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The 20th anniversary of the Law on Languages ​​of Tatarstan

The 20th anniversary of the Law on Languages ​​of Tatarstan

This anniversary date allows us to estimate the development of languages ​​in a multicultural republic of the multinational Russian Federation. There is a point of view that, well, one must not worry about the languages, which sooner or later become extinct, so, it is enough to know English and Russian, and possibly Chinese, to walk boldly across the Earth in the 21st century.

Of course, we can confine to these three languages ​​spoken by more than half of the humanity, but we are not bio-robots. And we are the humans. Each of us have or had a father and a mother, they had their fathers and mothers, and so on. My mother sang a lullaby in her native language, my grandfather and my grandmother told me stories and legends about my people in their native language. And for the most of Tatars, it was not those three world`s most popular languages. We learned them later, in school, they later became, perhaps, the languages of bread for us. But the language of our soul and heart is our native languages: Tatar, Chuvash, Mari, Mordvinian, and so on …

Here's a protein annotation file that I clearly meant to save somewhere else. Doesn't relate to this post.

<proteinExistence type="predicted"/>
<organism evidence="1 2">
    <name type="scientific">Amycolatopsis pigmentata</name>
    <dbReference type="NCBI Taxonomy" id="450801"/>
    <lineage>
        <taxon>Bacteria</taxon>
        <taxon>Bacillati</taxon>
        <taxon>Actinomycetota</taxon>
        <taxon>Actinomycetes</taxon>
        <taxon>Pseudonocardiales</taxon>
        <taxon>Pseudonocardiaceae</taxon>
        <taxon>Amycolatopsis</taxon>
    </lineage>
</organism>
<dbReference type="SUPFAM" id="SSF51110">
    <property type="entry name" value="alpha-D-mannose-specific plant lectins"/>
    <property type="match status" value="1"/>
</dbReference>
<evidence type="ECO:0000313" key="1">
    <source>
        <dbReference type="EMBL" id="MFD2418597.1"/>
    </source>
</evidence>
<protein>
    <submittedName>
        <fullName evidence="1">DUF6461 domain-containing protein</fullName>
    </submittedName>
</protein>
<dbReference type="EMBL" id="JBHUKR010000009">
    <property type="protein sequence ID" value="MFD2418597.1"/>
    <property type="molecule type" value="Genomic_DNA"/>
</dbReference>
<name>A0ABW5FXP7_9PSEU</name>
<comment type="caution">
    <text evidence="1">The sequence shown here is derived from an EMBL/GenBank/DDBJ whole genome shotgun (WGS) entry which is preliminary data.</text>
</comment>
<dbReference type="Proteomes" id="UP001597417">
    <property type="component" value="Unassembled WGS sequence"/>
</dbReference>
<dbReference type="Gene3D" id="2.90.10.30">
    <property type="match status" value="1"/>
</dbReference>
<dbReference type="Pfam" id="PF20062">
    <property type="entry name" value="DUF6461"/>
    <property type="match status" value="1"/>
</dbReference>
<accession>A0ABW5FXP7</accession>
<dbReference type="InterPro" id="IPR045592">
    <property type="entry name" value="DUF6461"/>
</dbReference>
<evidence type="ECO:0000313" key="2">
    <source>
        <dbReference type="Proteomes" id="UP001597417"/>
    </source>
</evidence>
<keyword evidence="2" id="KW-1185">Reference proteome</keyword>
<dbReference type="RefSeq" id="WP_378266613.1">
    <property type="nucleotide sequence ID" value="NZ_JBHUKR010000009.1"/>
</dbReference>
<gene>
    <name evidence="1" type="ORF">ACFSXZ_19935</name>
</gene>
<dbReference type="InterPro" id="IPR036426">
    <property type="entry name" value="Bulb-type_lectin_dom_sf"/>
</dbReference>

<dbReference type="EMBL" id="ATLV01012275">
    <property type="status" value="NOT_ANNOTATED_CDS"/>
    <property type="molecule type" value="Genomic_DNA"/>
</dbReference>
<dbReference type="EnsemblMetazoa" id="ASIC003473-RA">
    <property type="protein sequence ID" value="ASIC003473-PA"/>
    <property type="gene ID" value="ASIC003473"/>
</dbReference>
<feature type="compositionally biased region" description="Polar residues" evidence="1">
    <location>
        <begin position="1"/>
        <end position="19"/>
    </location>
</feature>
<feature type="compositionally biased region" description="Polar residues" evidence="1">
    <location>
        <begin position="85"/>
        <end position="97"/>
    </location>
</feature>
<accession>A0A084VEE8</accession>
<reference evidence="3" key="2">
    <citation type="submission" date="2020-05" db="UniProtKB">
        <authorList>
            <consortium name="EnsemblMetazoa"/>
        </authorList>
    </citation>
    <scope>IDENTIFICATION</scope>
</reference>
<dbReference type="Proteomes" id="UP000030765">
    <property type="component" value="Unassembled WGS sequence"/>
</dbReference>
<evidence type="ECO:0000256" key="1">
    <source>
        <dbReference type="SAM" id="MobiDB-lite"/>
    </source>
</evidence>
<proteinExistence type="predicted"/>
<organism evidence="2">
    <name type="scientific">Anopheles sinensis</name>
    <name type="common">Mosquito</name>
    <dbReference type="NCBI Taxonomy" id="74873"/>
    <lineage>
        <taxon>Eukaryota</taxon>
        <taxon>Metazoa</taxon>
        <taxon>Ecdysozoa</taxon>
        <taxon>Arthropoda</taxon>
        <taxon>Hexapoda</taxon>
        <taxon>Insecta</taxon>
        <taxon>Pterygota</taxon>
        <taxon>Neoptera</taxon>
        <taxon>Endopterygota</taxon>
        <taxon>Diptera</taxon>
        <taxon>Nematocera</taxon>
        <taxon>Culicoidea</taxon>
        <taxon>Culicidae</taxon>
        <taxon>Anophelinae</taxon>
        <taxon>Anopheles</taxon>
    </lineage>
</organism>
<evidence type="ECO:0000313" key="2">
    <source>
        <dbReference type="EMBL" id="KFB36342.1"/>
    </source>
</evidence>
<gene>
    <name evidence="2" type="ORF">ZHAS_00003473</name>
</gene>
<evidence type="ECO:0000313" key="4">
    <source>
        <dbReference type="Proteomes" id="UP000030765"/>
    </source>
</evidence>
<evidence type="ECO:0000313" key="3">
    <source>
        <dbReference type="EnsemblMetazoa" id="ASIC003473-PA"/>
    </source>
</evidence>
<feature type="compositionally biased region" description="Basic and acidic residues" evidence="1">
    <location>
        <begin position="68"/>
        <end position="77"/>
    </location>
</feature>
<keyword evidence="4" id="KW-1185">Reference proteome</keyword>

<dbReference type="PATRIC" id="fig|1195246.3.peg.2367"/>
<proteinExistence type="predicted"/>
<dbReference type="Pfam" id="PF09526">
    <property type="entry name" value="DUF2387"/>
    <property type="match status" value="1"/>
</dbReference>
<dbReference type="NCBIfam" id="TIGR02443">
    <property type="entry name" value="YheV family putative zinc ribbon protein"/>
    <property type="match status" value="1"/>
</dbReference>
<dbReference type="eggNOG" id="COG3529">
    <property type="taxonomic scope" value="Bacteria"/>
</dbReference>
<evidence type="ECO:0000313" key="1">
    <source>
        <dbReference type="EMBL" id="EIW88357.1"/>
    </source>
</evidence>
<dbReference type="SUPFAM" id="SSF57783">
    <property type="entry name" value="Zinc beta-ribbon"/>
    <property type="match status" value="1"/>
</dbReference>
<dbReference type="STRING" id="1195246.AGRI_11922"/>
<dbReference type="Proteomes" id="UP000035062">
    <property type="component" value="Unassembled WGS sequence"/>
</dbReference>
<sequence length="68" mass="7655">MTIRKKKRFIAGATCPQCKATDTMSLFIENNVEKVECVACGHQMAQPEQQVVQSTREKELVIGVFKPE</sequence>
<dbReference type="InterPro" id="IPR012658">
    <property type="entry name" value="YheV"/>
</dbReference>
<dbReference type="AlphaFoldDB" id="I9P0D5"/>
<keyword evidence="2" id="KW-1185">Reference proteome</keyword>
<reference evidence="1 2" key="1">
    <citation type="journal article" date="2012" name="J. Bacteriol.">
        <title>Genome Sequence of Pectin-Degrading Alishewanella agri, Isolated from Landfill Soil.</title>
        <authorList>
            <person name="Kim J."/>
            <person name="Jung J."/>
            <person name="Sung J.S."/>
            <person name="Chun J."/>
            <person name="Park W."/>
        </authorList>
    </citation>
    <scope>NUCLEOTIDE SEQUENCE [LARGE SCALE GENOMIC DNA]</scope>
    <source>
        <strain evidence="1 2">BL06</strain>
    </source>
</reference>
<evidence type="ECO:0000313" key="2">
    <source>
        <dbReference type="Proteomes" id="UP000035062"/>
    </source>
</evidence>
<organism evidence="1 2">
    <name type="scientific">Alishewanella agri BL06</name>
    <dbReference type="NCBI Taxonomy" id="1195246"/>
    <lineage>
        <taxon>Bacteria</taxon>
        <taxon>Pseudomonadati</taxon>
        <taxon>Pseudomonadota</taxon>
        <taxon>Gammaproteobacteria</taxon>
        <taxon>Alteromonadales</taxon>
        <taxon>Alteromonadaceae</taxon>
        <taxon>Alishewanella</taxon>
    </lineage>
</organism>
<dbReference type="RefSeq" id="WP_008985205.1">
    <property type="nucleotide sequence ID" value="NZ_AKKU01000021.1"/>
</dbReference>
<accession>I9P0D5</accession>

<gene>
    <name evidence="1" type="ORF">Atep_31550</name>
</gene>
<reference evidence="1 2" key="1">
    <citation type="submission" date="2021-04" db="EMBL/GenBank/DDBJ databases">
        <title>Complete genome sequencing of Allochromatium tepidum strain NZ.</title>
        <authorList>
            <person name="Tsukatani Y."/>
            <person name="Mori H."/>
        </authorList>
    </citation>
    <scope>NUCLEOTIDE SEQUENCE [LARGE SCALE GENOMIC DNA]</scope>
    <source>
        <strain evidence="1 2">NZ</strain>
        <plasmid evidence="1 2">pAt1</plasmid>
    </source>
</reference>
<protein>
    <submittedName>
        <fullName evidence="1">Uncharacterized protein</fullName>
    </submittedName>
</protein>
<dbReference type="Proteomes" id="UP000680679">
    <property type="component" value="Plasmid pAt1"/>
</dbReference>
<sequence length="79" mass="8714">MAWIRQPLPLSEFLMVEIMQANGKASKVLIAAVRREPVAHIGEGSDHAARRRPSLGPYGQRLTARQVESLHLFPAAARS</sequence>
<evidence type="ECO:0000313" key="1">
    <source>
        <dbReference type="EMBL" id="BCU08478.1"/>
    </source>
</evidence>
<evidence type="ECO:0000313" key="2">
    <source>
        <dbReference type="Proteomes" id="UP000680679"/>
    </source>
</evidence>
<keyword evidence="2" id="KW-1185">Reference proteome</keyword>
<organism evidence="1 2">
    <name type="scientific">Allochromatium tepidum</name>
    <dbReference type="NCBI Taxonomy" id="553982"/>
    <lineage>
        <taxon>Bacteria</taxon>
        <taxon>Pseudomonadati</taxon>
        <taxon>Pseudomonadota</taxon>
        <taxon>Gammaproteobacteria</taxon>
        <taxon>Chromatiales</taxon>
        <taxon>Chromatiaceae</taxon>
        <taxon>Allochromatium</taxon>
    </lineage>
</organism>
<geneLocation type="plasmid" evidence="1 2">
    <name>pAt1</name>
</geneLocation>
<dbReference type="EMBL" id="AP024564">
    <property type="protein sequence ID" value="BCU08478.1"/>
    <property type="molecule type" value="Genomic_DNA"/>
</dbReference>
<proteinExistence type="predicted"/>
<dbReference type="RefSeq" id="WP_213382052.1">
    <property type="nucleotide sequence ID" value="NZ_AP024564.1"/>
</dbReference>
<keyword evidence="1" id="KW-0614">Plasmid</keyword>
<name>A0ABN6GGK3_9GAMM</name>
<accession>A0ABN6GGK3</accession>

For the indigenous peoples of the huge federal state, the globalization is creating new challenges for preservation and development of their native languages​​, despite the federal and republican constitutional guarantees.

The problem of preservation and development of indigenous languages exists not only in Russia but also in the former Soviet republics, where the languages of main state-nations were proclaimed as a sole official language! There is an interesting example. Two deputies of the Parliament of Kazakhstan, the so-called Nagyz Kazakhs, that were born in the countryside and perfectly knew their native language, have decided to help in learning the Kazakh language to those “Shala Kazakhs” who grew up in towns and who almost ignored their native language. But somehow their conversation, which started in the native language, soon quietly passed into Russian. No one could understand and explain this phenomenon. A convincing explanation was given to me by a deep expert of Tatar, Kazakh and other Turkic languages, our national writer Tufan Minnullin. He said that it is a hard work to teach people their native language. In the last twenty years the Tatar language has not yet regained its position in the Republic as it was in the early 20th century. But when you know the diagnosis, you can find a method of treatment.

For the revival of the Tatar language as a state language you must take into account this remark of our great Tufan. But the Tatars were always optimists and were not afraid of difficulties, they even encourage their neighbors – Chuvashs, Maris, Mordvinians, Udmurts and others by a Tatar slogan “Bez buldyrabyz!” which means “We can do it!”.

Murza Kurbangali Yunusov, Kazan-Almaty

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